This article looks at two different primary EFL classrooms: one in which the teacher is a general-subject teacher who teaches different subjects to the same children and another in which the teacher is an EFL specialist who teaches the same subject to different groups of children. First we qualitatively characterize the differences in discourse, checking quantitatively to see if they hold true for the whole lesson. Second, we report on a three-year comparative study in which the same teacher taught the same material to both familiar and unfamiliar classes. Third, we suggest that the construction of the zone of proximal development (Vygotsky, 1978, p. 86) requires a rather different strategy in primary-school teaching than with secondary learners. Good primary discourse, we argue, may be less like a professional baseball pitcher's throw and more like a lazy game of Catch.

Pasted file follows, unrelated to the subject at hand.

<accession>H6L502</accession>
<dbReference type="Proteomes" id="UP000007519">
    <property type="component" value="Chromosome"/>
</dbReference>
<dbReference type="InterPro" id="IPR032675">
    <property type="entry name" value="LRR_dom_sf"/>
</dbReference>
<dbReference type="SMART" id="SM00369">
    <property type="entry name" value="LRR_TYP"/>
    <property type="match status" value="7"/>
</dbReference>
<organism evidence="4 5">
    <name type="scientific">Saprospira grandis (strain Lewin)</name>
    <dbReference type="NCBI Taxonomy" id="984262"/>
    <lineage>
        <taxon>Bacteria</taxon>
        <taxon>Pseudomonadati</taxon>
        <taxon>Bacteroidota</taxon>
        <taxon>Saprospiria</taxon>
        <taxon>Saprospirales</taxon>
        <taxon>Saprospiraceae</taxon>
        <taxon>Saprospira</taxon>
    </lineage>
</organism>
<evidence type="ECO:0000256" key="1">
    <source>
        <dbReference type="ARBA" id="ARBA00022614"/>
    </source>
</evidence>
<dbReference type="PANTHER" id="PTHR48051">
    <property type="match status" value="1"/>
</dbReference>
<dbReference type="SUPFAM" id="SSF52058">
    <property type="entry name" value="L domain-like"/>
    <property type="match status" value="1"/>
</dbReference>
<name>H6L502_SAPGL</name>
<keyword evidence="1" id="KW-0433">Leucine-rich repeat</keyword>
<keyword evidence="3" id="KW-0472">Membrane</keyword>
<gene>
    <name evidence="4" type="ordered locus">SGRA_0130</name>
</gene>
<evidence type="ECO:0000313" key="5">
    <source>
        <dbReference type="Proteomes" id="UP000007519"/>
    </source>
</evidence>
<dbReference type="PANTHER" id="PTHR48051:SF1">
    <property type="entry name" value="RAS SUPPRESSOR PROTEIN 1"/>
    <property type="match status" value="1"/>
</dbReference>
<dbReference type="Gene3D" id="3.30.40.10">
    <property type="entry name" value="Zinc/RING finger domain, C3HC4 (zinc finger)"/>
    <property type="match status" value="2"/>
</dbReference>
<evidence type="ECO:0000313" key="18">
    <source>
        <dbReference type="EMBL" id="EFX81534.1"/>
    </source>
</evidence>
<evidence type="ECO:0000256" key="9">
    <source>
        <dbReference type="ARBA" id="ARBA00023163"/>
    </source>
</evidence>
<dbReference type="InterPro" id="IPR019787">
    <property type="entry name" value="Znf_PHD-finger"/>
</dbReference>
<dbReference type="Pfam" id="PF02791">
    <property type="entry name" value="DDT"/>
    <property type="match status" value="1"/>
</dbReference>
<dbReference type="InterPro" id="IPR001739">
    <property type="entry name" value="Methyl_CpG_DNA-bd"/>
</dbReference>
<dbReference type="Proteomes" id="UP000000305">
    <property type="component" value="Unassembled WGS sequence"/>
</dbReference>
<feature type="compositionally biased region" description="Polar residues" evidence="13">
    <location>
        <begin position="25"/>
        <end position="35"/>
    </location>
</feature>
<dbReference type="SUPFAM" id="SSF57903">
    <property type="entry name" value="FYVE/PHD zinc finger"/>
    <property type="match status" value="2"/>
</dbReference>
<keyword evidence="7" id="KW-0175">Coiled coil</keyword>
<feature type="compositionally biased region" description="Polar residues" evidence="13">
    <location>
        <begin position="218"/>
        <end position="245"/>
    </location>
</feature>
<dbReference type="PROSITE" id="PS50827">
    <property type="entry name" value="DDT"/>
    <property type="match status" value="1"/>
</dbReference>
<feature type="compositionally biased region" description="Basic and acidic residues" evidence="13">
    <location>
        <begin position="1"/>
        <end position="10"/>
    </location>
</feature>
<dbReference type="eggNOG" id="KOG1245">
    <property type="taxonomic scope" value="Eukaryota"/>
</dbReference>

|Number of pages||14|
|Journal||Canadian Modern Language Review|
|Publication status||Published - Dec 2005|